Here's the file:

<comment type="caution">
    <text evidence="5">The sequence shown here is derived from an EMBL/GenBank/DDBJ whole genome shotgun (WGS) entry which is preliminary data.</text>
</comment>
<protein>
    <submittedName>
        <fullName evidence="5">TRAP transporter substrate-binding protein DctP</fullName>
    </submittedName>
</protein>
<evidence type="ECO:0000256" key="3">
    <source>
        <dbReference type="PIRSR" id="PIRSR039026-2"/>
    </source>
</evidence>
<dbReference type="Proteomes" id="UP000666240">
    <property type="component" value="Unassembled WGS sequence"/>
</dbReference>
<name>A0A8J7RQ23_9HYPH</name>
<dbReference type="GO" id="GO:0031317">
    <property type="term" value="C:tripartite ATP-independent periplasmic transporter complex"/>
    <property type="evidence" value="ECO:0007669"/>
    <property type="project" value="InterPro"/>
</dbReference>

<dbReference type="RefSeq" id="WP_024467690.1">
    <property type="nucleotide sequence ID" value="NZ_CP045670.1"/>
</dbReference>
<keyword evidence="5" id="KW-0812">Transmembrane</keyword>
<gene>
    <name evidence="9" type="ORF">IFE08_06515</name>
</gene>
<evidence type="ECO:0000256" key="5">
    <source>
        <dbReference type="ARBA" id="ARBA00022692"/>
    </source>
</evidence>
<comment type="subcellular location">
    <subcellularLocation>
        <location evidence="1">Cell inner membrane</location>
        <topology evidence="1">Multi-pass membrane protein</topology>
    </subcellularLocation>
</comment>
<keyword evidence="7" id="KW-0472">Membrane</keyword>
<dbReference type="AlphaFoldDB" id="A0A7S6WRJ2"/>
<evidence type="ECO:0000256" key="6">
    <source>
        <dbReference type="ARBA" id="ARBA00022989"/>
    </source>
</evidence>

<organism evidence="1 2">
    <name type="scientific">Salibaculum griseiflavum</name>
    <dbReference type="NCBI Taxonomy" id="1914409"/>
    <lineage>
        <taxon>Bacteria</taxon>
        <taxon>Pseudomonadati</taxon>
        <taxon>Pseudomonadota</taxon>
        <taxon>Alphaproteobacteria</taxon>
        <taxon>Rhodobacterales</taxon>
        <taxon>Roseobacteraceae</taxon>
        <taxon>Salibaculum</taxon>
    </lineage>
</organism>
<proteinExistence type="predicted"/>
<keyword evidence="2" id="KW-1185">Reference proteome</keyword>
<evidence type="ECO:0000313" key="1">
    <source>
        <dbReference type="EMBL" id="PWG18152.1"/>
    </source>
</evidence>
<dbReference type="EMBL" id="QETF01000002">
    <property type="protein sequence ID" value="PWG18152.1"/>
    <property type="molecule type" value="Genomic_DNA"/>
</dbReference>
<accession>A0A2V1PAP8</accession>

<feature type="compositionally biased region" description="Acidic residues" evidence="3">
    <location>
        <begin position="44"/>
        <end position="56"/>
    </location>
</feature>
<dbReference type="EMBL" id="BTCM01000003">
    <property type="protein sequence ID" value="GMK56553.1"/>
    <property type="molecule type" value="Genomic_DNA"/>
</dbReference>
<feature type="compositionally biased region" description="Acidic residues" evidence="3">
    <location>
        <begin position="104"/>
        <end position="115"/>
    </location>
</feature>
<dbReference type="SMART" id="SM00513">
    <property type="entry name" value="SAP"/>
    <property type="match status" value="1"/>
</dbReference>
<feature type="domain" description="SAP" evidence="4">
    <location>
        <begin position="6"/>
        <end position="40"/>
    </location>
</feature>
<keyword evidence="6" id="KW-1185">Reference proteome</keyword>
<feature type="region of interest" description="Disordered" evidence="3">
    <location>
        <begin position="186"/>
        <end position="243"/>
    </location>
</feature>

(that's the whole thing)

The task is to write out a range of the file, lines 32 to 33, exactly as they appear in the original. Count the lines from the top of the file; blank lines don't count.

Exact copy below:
        <dbReference type="ARBA" id="ARBA00022692"/>
    </source>